POLCAN2ID#: 3409
Date: 2019-01-09
Heure: 00:00:00
Par auteur:
Catégorie: Call for Papers
Sujet: ICPP- Montréal 2018 Panel T08P09 Emotions, narratives and policy change

International Conference on Public Policy - Montreal 2018
Call for papers
Panel T08P09 - Emotions, narratives and policy change


This panel builds on the recent work stemming from the emotional turn that considers emotions as a promising angle of analysis for the renewal of policy research. Although emotions are not totally absent from the policy analysis classics, they are commonly understood as a limit to individual rationality. Adopting a different standpoint, our panel postulates that emotions (both positive and negative ones) are rather integral to rationality and, by extension, are agents of policy change. Moreover, emotions are embedded in policy discourses. If emotions play this central role in policymaking, how can they then be captured in policy research? This panel proposes that narrative analysis is well equipped to do so because of its attention to the structure and content of language, the latter being one vehicle for the expression of emotions. If some policy scholars have promoted policy narratives as keys to understand the policy process, only a few have studied their emotional structure, although latent in any policy narrative. On the other hand, emotion studies, an expanding research field across social sciences, have not paid great attention to public policy processes. This panel aims at contributing to both literature by questioning the role of emotions for policy analysis methodologically, theoretically and empirically. Our panel is guided by the following research questions: 1) From a methodological perspective, how can narrative analysis reveal the role of emotions (how to locate emotions from the lexical sources? How to document emotions? How to classify emotions?)? 2) From a theoretical perspective, how can a focus on emotions complement theoretical approaches to public policy (are emotions direct or indirect influences of problems framing or are they frames themselves? What influence do emotions have on other policy processes such as individual or collective behaviors, information processing or solution developments?)? 3) From an empirical perspective, how do emotions participate in the transformation of public policy (what kinds of emotions are involved? What spectra do they cover? How and by whom do they manifest themselves?)?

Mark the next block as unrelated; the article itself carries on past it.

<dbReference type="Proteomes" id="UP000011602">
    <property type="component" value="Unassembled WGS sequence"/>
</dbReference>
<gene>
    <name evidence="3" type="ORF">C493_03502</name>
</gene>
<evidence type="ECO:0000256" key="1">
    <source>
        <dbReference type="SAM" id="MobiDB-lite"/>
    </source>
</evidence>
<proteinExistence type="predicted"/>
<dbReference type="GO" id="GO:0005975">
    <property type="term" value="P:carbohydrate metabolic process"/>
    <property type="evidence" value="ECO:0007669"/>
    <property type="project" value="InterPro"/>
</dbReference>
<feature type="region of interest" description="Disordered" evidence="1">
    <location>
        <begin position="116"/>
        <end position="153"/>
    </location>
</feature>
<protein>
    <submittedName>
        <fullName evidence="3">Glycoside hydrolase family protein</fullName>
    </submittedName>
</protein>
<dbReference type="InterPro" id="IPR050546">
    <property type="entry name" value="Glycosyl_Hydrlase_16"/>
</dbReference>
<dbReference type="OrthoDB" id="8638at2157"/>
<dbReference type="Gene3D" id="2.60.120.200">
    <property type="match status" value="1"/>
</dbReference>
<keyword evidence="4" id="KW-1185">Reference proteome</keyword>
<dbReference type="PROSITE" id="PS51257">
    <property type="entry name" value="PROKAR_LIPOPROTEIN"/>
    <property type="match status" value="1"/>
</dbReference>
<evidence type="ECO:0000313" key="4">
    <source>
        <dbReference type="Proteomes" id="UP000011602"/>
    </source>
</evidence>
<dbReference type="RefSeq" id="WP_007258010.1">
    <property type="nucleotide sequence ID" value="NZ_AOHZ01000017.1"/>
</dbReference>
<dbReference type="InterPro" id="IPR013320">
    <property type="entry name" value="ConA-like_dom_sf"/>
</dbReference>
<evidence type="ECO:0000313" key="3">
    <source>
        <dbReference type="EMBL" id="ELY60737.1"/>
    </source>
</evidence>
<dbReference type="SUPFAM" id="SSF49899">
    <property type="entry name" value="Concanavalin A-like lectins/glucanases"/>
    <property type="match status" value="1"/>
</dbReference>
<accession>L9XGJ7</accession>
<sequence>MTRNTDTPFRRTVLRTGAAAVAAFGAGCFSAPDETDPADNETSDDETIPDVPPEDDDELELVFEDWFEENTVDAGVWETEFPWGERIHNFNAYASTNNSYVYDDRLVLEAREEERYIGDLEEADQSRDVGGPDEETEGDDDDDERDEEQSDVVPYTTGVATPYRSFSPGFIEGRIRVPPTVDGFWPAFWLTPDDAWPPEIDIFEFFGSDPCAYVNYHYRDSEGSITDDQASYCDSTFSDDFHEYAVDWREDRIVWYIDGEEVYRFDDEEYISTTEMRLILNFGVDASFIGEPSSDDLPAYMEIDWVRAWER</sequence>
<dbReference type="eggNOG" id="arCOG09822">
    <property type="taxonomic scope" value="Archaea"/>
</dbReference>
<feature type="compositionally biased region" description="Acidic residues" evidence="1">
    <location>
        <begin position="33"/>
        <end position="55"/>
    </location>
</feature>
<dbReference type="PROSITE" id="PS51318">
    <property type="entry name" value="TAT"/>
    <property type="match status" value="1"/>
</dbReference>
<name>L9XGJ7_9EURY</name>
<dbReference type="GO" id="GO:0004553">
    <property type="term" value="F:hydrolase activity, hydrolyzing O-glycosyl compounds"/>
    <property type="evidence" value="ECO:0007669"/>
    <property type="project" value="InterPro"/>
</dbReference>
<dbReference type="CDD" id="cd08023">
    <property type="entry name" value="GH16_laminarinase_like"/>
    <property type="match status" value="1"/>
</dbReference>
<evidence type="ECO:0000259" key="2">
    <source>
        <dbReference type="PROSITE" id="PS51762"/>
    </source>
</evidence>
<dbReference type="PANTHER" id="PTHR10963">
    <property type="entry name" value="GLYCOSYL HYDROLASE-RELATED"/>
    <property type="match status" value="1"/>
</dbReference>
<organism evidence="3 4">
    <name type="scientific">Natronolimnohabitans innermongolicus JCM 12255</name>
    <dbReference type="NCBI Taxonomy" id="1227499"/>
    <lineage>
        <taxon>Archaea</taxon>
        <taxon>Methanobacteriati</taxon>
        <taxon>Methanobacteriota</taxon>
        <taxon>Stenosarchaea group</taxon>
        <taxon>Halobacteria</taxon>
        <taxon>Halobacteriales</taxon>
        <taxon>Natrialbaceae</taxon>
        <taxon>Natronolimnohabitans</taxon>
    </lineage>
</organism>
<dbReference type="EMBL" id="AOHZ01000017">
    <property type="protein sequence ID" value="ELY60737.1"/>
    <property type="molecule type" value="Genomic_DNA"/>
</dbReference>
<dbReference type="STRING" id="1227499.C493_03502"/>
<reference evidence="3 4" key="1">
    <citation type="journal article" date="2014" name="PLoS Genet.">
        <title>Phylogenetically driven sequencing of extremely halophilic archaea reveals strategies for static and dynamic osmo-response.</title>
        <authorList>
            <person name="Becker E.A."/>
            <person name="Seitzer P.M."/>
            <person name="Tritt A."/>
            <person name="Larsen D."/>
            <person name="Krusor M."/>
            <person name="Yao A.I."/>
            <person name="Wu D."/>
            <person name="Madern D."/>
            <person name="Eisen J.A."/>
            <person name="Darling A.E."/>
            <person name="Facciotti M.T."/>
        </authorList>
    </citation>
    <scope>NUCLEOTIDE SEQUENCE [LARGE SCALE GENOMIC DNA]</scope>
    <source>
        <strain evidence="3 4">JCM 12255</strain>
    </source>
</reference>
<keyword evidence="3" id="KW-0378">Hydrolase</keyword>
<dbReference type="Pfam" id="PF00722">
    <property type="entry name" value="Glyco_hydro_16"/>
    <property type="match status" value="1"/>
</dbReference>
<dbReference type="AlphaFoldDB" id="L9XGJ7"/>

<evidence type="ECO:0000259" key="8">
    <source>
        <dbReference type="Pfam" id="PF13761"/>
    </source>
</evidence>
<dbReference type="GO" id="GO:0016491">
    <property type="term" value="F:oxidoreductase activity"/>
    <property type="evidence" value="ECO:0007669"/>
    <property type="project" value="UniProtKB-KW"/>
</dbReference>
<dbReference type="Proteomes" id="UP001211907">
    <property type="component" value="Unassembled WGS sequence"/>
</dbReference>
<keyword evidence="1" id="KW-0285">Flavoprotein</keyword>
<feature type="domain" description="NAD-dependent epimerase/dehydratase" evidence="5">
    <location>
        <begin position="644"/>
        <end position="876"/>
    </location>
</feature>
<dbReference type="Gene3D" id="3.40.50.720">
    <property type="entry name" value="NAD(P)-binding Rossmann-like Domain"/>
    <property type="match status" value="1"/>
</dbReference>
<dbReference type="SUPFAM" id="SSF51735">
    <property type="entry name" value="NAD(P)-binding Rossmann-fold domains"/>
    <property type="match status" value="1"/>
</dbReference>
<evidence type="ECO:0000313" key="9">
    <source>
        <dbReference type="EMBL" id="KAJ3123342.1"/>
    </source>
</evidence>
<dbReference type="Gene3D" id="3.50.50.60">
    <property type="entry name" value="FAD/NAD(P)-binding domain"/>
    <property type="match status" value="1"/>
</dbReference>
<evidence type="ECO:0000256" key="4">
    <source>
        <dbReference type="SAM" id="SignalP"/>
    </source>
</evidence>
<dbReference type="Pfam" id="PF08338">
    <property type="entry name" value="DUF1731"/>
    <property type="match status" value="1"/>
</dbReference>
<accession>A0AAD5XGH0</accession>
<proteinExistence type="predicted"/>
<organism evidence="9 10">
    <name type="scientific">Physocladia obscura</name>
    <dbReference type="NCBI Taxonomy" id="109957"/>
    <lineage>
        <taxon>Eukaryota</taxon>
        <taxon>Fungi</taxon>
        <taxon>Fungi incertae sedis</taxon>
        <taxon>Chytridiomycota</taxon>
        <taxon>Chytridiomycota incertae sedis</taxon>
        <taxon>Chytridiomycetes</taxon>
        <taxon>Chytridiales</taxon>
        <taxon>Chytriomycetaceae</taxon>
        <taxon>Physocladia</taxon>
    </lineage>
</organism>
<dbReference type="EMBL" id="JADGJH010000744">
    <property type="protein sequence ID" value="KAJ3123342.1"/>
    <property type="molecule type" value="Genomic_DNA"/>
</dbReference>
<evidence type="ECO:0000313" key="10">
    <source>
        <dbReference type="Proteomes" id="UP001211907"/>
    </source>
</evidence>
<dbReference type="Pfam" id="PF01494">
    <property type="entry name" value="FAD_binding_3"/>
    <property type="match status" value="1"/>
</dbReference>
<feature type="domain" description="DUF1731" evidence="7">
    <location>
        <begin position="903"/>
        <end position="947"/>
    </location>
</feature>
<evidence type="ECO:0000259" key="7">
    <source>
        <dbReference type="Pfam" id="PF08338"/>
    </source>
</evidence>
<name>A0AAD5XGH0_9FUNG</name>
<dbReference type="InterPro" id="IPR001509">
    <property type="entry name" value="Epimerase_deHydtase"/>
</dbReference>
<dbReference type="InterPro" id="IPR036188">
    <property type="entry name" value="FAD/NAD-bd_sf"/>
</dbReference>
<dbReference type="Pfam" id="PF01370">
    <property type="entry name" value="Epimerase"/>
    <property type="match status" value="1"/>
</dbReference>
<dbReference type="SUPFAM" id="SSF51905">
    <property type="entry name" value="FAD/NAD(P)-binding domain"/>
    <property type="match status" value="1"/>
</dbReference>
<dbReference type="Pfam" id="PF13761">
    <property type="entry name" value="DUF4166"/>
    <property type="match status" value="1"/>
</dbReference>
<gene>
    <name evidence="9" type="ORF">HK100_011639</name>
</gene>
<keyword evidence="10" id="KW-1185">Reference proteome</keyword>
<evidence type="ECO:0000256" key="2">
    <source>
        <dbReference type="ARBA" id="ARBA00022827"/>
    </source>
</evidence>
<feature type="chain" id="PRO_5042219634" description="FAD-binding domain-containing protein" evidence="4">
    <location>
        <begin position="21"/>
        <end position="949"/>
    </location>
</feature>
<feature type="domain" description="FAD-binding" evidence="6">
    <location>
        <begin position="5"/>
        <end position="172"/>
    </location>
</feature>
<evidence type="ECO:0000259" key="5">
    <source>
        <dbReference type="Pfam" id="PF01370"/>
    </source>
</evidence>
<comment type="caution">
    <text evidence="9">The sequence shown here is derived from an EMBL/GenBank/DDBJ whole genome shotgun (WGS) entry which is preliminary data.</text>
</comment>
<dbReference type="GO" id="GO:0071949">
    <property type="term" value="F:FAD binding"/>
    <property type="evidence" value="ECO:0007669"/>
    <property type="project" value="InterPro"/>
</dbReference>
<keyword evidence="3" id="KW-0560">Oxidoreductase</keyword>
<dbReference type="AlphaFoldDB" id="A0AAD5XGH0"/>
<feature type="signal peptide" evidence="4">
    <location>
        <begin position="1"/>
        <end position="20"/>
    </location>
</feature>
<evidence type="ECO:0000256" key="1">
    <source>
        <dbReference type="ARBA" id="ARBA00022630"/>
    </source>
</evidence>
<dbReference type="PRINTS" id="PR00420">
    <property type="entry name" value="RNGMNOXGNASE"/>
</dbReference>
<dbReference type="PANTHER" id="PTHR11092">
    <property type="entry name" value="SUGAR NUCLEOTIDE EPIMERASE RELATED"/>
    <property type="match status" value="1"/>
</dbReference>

Our panel invites papers studying emotions (both positive and negative ones) present in diverse policy issues. Although the panel has a special interest in submissions using narrative analysis, papers focusing on the sociopolitical dimensions of emotions and the role of emotions in knowledge making through other methods are also welcome.


Deadline to submit:
January 30th

Nathalie Burlone: Nburlone@uottawa.ca

Anne Mévellec: mevellec@uottawa.ca


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